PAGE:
The Books


Once upon a time there were books. Hard angled, sharp cornered rectangles with slivers in between. Slippery inked characters ran the page black and white. No color was necessary for pictures made of letters.

The books were complicated. Happy, but conflicted. Arrogant with the self aggrandizement that can only come from small sizes, the books had something to say.

“The History of Mankind”. Medical journals devoted to all aspects of the chest. The hunger of a whale.

“Don’t forget,” they all seemed to say. “I’m still here.”

Books went into shelves and then several cases. Crammed together with no structure, The Most Beautiful Woman in Town sat next to Lonesome Dove, stale Atlantic covers and Allure magazine. Too many words clanged against one another.

“This is too dusty a life these days,” McCall could be heard complaining.

“Have you tried page whitener?” Beauty magazines were shoved to the back.

The direction was unclear. There were words of self help. “Don’t think: Just Do.” mixed with fairy tale warnings, “always listen to your mother-in-law.”

When the book cases were full, they were kept in kitchen cabinets. Out went the dishware. Out went the pans. Words stayed in cramped spaces and roll-out drawers for silver.

When the kitchen was taken over, books piled under the bed. The sneaky books took to hiding. Narcotics Anonymous. How To Be Single. Ipod for Dummies. Quieter, but ever present, there they stayed. All the books. Softly chattering throughout an apartment worth of sentences.

Once upon a time there was not enough space. With every story came inches lost. Ingested into the head, they moved from the physical sphere to the mental and when it was time to go, they came with. Boxes of characters in square structured places. All books find a home.

18 thoughts on “The Books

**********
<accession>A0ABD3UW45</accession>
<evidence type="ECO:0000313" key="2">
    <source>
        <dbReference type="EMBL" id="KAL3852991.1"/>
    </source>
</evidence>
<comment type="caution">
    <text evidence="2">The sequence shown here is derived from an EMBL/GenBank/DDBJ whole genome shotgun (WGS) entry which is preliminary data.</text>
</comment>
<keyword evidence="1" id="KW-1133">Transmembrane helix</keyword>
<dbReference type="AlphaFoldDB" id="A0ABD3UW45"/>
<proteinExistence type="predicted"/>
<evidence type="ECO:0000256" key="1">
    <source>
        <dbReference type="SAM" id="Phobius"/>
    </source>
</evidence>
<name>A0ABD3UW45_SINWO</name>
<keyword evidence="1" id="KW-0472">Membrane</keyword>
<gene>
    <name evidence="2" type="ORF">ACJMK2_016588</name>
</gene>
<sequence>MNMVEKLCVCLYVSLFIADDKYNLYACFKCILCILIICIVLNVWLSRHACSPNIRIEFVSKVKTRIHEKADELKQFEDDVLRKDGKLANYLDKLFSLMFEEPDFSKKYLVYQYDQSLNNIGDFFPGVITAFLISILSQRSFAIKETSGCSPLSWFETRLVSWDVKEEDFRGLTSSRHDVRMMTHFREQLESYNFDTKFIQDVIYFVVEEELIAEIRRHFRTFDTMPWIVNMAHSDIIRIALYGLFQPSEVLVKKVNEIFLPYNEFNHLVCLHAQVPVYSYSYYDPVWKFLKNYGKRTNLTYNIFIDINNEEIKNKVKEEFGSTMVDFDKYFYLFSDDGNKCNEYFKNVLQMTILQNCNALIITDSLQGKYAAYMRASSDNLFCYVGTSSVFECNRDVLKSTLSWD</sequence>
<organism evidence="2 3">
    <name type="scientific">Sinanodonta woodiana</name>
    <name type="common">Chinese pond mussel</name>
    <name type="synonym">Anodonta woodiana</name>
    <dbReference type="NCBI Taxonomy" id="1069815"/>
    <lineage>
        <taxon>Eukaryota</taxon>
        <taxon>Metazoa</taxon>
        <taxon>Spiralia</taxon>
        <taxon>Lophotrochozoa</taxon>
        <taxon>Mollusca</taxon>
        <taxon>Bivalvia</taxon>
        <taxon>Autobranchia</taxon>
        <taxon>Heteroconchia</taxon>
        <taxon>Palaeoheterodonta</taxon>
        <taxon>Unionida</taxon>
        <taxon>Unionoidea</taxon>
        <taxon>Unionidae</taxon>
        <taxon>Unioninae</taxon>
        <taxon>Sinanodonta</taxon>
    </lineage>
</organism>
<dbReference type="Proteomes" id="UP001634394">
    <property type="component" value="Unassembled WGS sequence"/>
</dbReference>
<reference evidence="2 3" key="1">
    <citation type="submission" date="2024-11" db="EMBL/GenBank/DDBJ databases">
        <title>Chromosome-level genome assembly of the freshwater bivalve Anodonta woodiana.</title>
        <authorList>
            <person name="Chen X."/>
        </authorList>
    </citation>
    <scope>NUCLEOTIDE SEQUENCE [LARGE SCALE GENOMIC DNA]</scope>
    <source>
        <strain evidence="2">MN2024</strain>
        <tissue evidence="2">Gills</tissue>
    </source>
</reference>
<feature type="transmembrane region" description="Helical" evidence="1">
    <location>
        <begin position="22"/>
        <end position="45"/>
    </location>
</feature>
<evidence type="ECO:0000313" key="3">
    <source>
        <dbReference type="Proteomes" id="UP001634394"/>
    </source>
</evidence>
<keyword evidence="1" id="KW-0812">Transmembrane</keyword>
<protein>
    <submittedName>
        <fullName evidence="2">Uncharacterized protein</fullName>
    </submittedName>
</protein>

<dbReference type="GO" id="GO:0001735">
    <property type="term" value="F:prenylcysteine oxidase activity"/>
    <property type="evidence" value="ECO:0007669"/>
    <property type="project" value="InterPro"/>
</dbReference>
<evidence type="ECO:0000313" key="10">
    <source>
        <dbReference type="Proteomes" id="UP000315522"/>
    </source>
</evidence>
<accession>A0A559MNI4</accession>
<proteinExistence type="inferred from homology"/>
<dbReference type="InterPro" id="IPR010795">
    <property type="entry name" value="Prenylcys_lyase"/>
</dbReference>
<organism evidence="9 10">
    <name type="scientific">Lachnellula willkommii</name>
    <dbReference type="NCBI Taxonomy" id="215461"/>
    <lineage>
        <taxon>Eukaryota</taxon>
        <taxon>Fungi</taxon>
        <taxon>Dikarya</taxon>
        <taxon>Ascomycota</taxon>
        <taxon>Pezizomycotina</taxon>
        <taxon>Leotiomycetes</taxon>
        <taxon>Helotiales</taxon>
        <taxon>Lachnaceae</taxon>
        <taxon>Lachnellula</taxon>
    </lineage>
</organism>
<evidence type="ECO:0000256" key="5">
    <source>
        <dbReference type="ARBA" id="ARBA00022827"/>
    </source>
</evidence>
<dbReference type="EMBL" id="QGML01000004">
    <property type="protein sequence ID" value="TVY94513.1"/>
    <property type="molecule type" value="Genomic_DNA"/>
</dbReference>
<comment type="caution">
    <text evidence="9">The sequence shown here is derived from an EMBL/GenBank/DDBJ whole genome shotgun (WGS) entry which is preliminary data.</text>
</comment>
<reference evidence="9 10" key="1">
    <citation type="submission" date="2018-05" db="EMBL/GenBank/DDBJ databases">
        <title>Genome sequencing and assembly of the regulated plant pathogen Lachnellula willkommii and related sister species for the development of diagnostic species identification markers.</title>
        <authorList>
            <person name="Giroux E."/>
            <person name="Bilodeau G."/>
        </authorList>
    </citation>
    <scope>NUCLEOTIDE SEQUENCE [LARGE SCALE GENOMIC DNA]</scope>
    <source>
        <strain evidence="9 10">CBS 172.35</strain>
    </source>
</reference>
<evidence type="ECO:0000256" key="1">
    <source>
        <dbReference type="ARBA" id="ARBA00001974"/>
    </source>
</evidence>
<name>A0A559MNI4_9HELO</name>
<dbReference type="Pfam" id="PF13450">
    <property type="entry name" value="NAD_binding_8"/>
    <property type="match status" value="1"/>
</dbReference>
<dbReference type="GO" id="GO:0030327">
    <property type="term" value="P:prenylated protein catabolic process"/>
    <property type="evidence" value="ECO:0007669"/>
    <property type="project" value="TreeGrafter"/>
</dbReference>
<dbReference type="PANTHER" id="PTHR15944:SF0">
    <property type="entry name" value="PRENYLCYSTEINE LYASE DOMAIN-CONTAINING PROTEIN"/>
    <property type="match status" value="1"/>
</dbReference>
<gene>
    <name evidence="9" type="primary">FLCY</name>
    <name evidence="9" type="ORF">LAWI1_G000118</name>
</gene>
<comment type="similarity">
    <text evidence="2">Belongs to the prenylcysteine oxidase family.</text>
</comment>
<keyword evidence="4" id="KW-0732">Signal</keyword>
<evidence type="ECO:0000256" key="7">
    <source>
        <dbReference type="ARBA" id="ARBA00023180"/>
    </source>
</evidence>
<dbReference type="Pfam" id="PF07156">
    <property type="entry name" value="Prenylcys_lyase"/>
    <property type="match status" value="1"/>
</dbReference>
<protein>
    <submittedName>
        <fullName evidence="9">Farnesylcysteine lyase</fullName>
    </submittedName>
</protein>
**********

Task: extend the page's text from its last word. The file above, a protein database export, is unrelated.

1. So much intellectual history is just being thrown out because no one will bother to scan and save scholarly books – admittedly a slow manual process. A few are being saved but most will be irrecoverably lost. With very few exceptions, university libraries don’t want donations of old scholarly books. Public libraries often don’t want anything ‘deep’ or serious, at all – if it doesn’t circulate, it won’t get shelf space. Thrillers and political intrigue? Bring ’em on !

    • Yeah, I feel like the world lost so much before the advent of digitization and archiving technologies. But we certainly hope we stem the loss, and eventually eliminate all loss of literature. When I was growing up in Nigeria, books were worth almost more than gold. For better or worse, books and reading helped shape the person I am today.

  2. COVID-19. National elections. Wildfires. Riots. Now, we must relocate to be nearer family. ‘All’ our precious books jumped into boxes for a sad and end-foreboding trip to Goodwill; second hand bookstores are no more; neighbors, friends and family do not read; price of passage for the number of books was prohibitive. Secretly, I placed some old classics, a few diversionary novels from favored writers and a few I knew my wife hated to part with into large and nondescript boxes; placed the boxes with cartons of clothes, family history artifacts, and legal records. They will travel, willing or not. One snowy evening we will discover those boxes in ourt new home and rejoice.

  3. So curious, humankind’s idolization of print on paper. As if the possession of a single copy is the only record the composition ever existed.The obituary and headstone of the stories, words, data, facts, numbers, dates, places and people, myths and merriment, fantasies and folklore. The hope of immortality for the author or authors. The Dead Sea Scrolls of the Gutenberg Age.
    Indeed, what spell, what hold have they on us? It’s as if all knowledge and creativity and history and sociology and humanity and medicine will vanish from the universe if these runes are not respected and retained. We will again be dumb as apes, huddle around the fire, drag our mates home by the hair. War with clubs.
    It’s just a good thing we didn’t feel the same way back when it took two rocks to write a short list for Moses. A good thing we forgot our attachments to petroglyphs. The Rosetta stone.
    And cave paintings!
    My house would collapse if I tried to cram all that upstairs in my library.
    As it is there are more books than I can fit on the shelves…



  4. Pingback: The Books – Mangus Khan

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